Jason Moran and the Bandwagon; Photo credit: The Royal Conservatory of Music
TD Jazz Trio Series – Jason Moran and The Bandwagon & Alexander Brown Trio
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Review by Jeff Mitchell
Toronto ON April 2 2017
Alexander Brown of the Aexander Brow Trio;
Photo credit: The Royal Conservatory of Music
The Royal Conservatory of Music continued its 5-concert TD Jazz: The Art of the Trio series last night, sponsored by TD Bank Group and Tom’s Place, with media partners NOW and Jazz FM91. Jason Moran and the Bandwagon and the Alexander Brown Trio made their debuts at Koerner Hall before a near-capacity audience.
Cuban-born trumpeter Alexander Brown Cabrera, or just Alexander Brown as he is now known in his adopted country of Canada, opened the concert and delivered a tight set of five Latin-American selections. Having lived in Canada since just 2005, Brown has in a relatively short period of time established himself as a trumpeter to be reckoned with, and he very humbly acknowledged the assistance and support that he has received from the Canadian jazz community, and in particular, his current trio bandmates, Justin Gray on electric and upright bass and Ethan Ardelli on drums, both from Toronto.
Accompanied only by bass and drums, Brown’s sonorous trumpet and flugelhorn were exposed in unusual fashion, and it made for some very compelling and elemental jazz music. Brown’s playing is clear, clean and intelligently inventive. Every note has a purpose and is never wasted. His musical ideas are thoughtful, at times intricate, and always rhythmically varied. Gray’s bass playing, whether on electric or upright, provided exactly the right foundation of support, and the richness of his solos provided a welcome balance to the dominant trumpet. Ardelli’s drumming was relaxed and deft, fitting nicely into the sonically stark quality that defined this trio. Strong communication between the members was noticeable. The highlight for this listener was a beautiful ballad called Presencia, which Brown dedicated to his Mother. We look forward to hearing the Alexander Brown Trio more often around town.
The American trio, Jason Moran and The Bandwagon, consisting of Moran at the piano, bassist Tarus Mateen and drummer Nasheet Waits, arrived on the Koerner Hall stage with a reputation for challenging the status quo, and they lived up to this billing. There were no bouncy toe-tappers here. Moran is an immensely talented and dynamic thinker/player, and his startling ability to alternate between the intensely introspective and the furiously violent was on display from the opening number, called Gangsterism on the Rise, from his CD entitled Same Mother. Whether performing a rollicking Monk-inspired piece like Thelonius or a classically arpeggiostic music from the documentary film, 13th, Moran’s music comes across, as he himself suggested, as a release of the built-up pressures of modern life, particularly as seen through the filter of the Afro-American experience. Moran emphasized the importance of 13th , a film that explores the "intersection of race, justice and mass incarceration in the United States … titled after the thirteenth amendment to the U.S. Constitution, which … prohibited slavery” (Wikipedia). This is important context to have in order to appreciate the depth of feeling in Moran’s art.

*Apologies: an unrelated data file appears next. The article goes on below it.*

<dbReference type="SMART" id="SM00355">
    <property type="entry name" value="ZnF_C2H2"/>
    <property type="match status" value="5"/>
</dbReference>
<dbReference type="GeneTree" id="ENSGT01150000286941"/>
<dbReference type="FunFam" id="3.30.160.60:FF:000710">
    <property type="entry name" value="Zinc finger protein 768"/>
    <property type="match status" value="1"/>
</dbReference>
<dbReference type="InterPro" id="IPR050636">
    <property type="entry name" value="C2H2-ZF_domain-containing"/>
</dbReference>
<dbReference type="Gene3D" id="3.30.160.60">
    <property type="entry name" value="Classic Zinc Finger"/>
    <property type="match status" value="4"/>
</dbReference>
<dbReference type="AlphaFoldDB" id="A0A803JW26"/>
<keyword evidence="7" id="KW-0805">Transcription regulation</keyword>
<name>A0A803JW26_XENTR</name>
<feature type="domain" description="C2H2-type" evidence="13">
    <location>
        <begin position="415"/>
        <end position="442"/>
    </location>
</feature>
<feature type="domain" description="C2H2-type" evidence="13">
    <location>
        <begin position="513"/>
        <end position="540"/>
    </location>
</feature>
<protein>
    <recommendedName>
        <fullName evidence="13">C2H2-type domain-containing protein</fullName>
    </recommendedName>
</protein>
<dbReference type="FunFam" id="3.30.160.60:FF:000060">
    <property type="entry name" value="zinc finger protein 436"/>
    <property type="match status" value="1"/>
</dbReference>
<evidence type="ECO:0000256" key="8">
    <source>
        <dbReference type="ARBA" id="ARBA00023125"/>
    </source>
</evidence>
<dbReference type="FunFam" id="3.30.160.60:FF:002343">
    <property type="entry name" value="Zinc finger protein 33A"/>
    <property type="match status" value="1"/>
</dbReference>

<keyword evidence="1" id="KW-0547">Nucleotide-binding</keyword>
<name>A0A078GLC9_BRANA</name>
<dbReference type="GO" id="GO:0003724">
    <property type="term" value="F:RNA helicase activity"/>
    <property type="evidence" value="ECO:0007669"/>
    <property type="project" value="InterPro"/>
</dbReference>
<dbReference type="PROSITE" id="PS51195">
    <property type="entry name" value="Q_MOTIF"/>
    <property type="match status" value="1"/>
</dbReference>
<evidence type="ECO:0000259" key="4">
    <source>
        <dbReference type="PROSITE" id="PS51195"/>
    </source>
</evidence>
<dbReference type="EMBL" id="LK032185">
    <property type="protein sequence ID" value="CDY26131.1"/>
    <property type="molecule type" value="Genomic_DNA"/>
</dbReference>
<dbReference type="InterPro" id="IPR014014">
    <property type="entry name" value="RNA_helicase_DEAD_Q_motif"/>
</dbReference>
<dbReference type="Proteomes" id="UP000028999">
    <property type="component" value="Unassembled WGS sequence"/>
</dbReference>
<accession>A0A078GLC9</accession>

Moran’s incorporation of modern hip-hop idioms emerges often when he is at his percussive best, sometimes karate-chopping the keyboard or exploding through improvisations with blinding speed and dexterity. Mateen and Waits were often simultaneously explosive, matching Moran’s own virtuosic imagination in their playing rather than filling supporting roles; indeed, this may have been the point in terms of the wildly abstract pressures that this trio aims to capture musically. For this listener, and I suspect many others in attendance, Moran’s spellbinding rendition of Body and Soul was a welcome release from that pressure. Based on the number of people who chose to make a quick exit at the end rather than stay for the encore, many of the more traditionally-minded jazz fans are perhaps not quite ready to jump on “the bandwagon”, but all credit to Jason Moran for showing us that great musical art is not always easy listening, nor should it be.
The next and final concert in the TD Jazz series will feature Christian McBride and Tip City & The James Gelfand Trio at Koerner Hall on Saturday, May 13th, 2017.